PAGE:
In years blessed with good crops at high elevations, larger populations of the birds that consume them are amply supported. If a year of crop failure follows an abundant one, bird populations may be large enough to seriously stress scarce food resources. This will result in an increased urge to migrate out of their normal range in search of adequate food. While crop failure is a primary reason for irruptions, there can be other factors that will affect populations as well. Avian population density is a secondary reason because other factors, such as insect abundance during breeding season, can have a great impact on the total numbers of a species in any given year. Not all species are affected by a seed/nut crop failure simultaneously. Crop failures can result when forests suffer the effects of droughts, wildfires, habitat fragmentation and loss of habitat.
In my decades living in Southern Arizona, there have been some winters that I noticed an abundance of Pine Siskins at my feeders. During those infrequent times, many customers would call to inquire about these birds that are not common visitors. Casual birders may not even notice them, as Pine Siskins are members of the larger finch family, and they resemble some of the females of other finch species. However, they generally tend to be a little bigger than most finches, and the striping on their breasts and bellies tends to be more pronounced.
What about the raptors listed as North American species known to irrupt? While the success or failure of seed crops has a direct impact on birds of prey like owls and hawks, the number of small mammals and rodents that raptors feed upon could also play a role in their irruptions. Among tundra and grassland rodents, there is a four-year cycle of abundance and scarcity. For snowshoe hares, there is a similar cycle – but it’s a ten year cycle! The exact reasons for the cyclic flux in the numbers of these mammals is not known. What is known is that whenever the population of the rodents or hares “crashes”, their avian predators irrupt to more southern areas where they can find a better and more reliable food supply.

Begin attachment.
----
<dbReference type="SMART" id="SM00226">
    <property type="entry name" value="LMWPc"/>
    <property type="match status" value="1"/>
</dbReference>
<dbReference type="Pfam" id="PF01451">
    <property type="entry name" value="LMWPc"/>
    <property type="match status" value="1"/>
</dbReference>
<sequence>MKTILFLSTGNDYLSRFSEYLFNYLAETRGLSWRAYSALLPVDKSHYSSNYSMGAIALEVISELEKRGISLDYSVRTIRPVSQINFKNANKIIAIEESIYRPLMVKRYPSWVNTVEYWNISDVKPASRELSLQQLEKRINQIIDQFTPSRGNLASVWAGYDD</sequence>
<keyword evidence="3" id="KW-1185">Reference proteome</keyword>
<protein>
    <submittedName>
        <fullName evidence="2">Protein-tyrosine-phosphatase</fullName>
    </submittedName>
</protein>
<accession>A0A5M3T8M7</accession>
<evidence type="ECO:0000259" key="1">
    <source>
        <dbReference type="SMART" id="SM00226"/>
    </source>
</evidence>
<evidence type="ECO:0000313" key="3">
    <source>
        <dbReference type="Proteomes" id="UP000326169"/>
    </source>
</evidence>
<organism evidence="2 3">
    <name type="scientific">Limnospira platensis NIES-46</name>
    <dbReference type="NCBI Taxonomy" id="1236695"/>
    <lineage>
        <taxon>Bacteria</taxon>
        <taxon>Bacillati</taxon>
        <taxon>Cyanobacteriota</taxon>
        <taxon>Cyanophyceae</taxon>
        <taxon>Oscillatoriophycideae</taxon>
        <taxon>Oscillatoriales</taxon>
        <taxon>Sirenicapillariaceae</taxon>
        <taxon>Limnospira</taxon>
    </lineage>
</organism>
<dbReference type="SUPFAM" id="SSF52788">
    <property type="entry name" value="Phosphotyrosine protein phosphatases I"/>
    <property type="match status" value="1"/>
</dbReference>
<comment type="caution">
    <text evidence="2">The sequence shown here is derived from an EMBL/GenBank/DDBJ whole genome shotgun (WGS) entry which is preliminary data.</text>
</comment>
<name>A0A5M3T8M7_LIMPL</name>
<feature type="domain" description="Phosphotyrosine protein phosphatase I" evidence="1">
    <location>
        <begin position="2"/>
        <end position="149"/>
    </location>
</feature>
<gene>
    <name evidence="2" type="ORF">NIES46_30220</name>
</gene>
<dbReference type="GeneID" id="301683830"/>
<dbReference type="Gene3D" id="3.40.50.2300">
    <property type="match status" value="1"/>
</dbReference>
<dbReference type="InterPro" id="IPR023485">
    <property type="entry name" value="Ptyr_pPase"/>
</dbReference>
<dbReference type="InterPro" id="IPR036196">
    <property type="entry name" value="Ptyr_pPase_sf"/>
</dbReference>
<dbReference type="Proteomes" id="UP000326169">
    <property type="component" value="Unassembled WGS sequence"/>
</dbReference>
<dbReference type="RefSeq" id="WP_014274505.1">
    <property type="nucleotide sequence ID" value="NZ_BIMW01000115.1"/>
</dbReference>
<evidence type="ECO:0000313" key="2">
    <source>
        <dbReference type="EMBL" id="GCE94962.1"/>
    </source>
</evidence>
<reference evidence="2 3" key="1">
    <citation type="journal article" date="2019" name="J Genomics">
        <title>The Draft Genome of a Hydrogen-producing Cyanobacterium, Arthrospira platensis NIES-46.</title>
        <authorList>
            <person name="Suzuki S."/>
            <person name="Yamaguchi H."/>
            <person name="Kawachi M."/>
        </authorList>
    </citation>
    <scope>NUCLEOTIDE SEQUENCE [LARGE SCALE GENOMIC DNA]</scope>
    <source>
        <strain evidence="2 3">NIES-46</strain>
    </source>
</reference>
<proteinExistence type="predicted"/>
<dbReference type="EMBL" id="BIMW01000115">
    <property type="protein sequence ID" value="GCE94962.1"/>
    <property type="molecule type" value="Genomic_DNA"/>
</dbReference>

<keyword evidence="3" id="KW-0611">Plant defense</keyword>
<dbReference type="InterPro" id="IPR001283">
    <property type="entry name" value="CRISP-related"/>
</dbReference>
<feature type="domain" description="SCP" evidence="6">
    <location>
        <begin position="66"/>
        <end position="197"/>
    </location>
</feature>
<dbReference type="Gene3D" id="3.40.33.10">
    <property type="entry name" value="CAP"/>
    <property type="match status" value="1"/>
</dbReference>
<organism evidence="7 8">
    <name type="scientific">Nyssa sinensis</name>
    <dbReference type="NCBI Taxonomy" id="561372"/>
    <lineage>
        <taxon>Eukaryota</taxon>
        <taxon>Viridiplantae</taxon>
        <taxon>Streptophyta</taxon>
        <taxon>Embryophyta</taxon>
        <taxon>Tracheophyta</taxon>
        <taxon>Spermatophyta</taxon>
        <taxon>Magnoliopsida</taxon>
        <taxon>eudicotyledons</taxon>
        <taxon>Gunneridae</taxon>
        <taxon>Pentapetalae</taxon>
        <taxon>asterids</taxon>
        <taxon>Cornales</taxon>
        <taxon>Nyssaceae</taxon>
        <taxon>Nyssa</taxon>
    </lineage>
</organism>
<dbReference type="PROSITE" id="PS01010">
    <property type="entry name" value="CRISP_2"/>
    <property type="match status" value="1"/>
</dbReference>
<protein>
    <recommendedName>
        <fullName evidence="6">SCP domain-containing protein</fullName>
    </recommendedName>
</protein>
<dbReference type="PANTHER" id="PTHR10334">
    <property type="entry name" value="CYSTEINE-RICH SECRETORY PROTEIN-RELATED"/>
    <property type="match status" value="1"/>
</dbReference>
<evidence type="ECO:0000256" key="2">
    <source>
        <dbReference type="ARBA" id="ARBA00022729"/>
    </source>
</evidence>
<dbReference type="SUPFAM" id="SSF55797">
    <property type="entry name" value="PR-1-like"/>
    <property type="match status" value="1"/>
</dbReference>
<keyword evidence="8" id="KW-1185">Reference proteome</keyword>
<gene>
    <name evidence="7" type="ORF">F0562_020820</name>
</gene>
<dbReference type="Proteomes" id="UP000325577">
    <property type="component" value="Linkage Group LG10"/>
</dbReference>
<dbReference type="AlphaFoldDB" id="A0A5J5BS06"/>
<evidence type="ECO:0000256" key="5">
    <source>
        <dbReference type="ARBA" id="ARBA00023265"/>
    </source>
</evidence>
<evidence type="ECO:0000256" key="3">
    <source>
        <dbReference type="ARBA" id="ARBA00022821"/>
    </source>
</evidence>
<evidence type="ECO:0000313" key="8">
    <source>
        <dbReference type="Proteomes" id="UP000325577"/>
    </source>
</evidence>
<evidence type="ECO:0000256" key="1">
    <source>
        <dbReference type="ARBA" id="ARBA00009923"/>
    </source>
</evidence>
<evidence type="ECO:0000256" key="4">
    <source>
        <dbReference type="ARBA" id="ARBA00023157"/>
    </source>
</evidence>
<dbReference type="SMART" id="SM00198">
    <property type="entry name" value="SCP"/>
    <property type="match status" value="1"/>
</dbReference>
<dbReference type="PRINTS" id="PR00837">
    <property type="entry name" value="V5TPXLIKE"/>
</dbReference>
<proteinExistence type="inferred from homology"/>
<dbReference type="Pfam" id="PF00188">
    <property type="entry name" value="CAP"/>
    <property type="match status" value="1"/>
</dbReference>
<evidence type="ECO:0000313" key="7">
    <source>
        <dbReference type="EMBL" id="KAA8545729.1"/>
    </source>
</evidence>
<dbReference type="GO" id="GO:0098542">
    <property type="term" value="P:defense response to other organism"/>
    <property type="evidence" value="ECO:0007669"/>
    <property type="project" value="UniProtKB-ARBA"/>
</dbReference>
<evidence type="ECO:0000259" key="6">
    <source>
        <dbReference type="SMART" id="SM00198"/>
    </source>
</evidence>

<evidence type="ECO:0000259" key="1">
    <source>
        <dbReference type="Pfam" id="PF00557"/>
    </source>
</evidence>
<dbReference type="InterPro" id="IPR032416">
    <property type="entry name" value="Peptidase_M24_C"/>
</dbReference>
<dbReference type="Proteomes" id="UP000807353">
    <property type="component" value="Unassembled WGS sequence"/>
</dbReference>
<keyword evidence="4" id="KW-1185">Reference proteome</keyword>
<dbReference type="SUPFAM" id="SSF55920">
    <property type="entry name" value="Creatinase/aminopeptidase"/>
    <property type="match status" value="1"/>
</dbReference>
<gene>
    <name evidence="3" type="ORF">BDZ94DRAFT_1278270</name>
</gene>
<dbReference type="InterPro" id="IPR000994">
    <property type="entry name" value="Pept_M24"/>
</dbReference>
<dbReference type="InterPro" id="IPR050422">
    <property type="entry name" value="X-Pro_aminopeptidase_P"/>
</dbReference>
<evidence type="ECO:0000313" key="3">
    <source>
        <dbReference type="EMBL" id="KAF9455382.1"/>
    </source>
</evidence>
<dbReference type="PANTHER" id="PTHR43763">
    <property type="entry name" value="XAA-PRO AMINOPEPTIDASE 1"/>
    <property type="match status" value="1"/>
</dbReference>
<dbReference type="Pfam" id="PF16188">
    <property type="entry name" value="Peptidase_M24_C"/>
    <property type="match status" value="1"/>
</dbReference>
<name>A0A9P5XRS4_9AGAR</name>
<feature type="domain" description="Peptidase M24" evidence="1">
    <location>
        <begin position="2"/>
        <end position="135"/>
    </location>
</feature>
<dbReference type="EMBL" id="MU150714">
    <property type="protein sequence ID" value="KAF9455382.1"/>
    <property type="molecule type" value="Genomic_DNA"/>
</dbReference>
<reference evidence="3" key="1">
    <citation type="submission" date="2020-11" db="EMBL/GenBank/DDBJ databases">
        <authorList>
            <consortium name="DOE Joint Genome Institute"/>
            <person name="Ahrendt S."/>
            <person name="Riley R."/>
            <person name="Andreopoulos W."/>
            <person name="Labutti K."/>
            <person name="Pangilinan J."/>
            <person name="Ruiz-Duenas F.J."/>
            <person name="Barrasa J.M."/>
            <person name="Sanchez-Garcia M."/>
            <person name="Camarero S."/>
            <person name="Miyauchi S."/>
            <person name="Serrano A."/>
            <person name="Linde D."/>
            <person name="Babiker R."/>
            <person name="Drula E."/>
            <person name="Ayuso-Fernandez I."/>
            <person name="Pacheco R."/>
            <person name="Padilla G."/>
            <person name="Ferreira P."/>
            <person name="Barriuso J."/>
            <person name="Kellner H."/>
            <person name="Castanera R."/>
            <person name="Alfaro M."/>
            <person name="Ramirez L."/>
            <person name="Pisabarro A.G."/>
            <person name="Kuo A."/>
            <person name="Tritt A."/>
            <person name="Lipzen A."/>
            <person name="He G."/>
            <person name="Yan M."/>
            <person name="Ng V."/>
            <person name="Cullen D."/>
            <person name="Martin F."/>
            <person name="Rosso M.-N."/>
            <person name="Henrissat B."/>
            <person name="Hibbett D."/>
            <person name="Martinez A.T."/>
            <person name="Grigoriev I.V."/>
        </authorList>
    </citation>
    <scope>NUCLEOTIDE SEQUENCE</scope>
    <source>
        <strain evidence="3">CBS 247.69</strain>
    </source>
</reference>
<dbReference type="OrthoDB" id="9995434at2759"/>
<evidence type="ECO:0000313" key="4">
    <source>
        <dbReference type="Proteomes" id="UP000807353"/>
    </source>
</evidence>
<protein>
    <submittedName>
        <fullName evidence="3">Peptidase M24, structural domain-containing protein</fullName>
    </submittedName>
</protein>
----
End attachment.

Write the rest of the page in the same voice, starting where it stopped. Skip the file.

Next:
Northern Goshawks feed on hares and rabbits. They irrupt about every ten years when the bottom drops out of the snowshoe hare populations. These irruptions are often exacerbated by dense populations of raptors that occur during the preceding years of abundant prey. Snowy Owls, Northern Shrikes and Rough-legged Hawks all depend on lemmings and voles for their survival. When the population of lemmings and voles crashes about every four years, these predator birds irrupt. It is a big deal in the birding world - even the local news sources tend to take notice - when Snowy Owls, birds of the extreme north, suddenly appear in good numbers in the lower 48. Due to their large size and all-white coloration, as well as their rarity in the states, they quickly become newsworthy, and the general public is alerted to their sudden appearances. As they are rarely seen south of Canada, birders flock to sites where they are reported. New England is perhaps the region of the U.S. where they are more likely to be seen or encountered. They have been recorded in locations as far south as Boston and even St. Louis. Not too many years ago, Washington, D.C. had a Snowy Owl on the banks of the Potomac River. It made the national news! This winter, Wisconsin and Minnesota experienced a major Snowy Owl irruption.
Sometimes only the young birds of a species irrupt. From 1961 to 1963, an invasion of Northern Goshawks occurred on the west shore of Lake Michigan. Most of the birds examined by Mueller and Berger, two ornithologists who investigated the irruption, had hatched in 1961. The young goshawks were hatched shortly after a steep drop in the numbers of snowshoe hares and grouse, the mainstays of their diet. Mueller and Berger thought that this irruption of predominantly young hawks was due to their displacement by well-established, fiercely territorial adult hawks during a time when their normal range could not provide for such large wintering numbers of hawks.
If you notice a bird species, or several birds, that are not usually present at your feeders, give some thought to the possibility of an irruption happening right in front of your eyes. You can call the Rare Bird Alert to hear what unusual species are currently being reported in our area. You can also call the store with your reports. Remember, nature’s ebb and flow is happening all around us, perhaps even now right outside your kitchen window!